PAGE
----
United Nations’ (UN) scientists unveiled a report that man-made climate change has already boosted heatwaves and flood provoking rainfall and is likely to contribute to future natural disasters.
The UN report is the first comprehensive review of global warming’s impact on weather extremes and how best to manage them.
According to Thomas Stocker, co-chair of the Intergovernmental Panel on Climate Change (IPCC), the ‘increase of hot days in the past few years is attributed to an increase of greenhouse gases.’
The report reviewed the heat and rain extremes under three projections, a sharp reduction in carbon emissions, a modest one, and current ‘business-as-usual’ levels.
All three scenarios see an approximately similar increased extremes up to mid-century.
But towards the end of the century, far higher and more frequent heatwaves and rainfall peaks in the worst-case scenario of a world saturated with greenhouse gases. Precipitation extremes increase as well is noted in a similar fashion, the report showed.
Qin Dahe, also an IPCC co-chair, said the panel was likewise ‘more confident’ that climate change is boosting glacier retreat, a major concern for nations in Asia and South America dependent on glaciers for water.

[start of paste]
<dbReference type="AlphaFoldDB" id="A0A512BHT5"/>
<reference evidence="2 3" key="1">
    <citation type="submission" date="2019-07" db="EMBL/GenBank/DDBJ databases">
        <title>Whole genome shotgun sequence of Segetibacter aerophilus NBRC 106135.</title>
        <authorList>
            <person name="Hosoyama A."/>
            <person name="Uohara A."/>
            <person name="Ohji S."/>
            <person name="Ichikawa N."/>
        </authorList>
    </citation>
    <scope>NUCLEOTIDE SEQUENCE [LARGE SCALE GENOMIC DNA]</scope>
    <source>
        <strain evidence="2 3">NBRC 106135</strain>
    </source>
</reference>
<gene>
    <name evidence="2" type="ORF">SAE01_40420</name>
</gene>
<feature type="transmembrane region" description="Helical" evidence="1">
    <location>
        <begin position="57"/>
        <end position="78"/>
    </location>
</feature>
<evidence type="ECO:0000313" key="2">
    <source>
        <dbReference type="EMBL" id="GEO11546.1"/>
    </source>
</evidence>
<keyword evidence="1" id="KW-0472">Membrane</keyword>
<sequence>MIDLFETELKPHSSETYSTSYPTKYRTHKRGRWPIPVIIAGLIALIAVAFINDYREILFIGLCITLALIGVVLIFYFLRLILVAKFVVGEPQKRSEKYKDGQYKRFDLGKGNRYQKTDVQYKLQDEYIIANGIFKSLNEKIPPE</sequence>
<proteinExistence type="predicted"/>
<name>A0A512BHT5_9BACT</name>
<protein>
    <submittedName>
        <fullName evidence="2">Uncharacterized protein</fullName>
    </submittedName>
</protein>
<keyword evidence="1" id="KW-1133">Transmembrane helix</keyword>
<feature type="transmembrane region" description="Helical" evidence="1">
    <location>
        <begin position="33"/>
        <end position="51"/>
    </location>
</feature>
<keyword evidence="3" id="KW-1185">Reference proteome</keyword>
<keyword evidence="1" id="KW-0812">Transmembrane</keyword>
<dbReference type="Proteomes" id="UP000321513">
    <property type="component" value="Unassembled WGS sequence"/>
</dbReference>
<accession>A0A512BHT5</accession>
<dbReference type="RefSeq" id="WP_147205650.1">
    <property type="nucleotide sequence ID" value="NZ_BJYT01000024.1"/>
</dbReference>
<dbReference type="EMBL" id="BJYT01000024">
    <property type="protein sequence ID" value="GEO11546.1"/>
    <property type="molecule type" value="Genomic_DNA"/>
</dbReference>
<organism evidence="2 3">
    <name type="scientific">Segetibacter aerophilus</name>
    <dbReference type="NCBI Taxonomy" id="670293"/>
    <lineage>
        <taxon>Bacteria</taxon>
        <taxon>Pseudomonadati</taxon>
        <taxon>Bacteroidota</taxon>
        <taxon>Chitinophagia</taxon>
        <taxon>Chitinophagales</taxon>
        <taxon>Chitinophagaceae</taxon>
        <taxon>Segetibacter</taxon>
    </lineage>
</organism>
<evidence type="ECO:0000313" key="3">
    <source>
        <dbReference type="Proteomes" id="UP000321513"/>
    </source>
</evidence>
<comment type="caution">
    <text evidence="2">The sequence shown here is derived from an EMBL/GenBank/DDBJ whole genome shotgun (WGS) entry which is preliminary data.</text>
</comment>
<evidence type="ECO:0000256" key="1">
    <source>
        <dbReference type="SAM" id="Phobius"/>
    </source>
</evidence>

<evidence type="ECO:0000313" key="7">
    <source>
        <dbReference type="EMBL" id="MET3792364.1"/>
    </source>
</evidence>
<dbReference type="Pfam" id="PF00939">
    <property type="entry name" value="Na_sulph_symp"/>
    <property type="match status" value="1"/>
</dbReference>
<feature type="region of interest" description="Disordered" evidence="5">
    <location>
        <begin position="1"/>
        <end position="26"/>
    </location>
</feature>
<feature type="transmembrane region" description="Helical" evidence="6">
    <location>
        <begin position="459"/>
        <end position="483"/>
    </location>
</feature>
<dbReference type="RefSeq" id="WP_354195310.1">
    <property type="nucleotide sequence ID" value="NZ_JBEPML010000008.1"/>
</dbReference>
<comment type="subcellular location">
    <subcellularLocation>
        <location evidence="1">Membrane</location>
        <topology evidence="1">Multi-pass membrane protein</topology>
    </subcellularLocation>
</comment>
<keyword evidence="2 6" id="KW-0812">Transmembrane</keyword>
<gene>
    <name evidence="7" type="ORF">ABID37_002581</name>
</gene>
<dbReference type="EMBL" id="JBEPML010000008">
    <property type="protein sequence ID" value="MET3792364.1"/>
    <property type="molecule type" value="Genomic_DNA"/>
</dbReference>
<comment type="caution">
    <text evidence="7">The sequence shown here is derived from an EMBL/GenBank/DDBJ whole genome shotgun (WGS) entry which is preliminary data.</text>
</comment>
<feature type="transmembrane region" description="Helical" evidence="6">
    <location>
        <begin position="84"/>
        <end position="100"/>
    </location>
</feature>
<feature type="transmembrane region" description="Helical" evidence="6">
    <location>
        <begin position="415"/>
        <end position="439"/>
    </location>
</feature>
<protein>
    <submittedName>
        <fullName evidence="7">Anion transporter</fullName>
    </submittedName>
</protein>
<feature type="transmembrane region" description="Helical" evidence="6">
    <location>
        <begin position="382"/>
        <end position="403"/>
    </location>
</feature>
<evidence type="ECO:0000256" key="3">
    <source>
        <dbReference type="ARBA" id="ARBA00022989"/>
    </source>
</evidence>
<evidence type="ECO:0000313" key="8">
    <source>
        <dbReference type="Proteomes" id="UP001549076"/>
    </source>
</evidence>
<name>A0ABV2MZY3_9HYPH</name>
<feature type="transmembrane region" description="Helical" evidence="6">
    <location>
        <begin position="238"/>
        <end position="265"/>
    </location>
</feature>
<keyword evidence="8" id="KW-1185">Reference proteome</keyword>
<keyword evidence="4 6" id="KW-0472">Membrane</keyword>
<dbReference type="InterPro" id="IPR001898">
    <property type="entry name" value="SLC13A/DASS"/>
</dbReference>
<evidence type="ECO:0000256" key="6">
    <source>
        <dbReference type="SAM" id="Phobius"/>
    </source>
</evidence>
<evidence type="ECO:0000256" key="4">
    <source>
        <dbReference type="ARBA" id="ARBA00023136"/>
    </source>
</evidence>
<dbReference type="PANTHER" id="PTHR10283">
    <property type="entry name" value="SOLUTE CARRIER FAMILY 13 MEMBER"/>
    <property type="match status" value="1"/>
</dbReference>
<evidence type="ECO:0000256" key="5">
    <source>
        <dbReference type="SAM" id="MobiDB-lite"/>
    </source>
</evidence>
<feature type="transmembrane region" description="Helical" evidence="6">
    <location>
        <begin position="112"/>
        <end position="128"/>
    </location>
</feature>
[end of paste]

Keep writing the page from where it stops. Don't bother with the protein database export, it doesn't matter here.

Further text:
Extreme weather events such as cyclones, scientists are still unable to pin down the impact of climate change, due to lack of data and the ‘inherent variability and variations in the climate system,’ Stocker said.
Some studies have suggested that warmer air and sea surface temperatures combined with greater moisture in the air will intensify tropical storms.
Climate-fueled extremes will hit the globe unevenly, it says. The 2003 heatwave that left 70,000 dead in Europe may be a template for future peaks in southern Europe and northern Africa.
Swathes of Africa where millions already live at hunger’s edge face more drought. Small island states could become unlivable due to storm surges enhanced by rising seas.
The 20-page document that summarizes the conclusions of an underlying 800-page report, was written by some 200 scientists, and approved by the 194-nation IPCC, which gathers government representatives as well as experts.
A statement issued in Brussels by European commissioner for climate action, Connie Hedegaard said, that ‘the report is yet another wake up call.’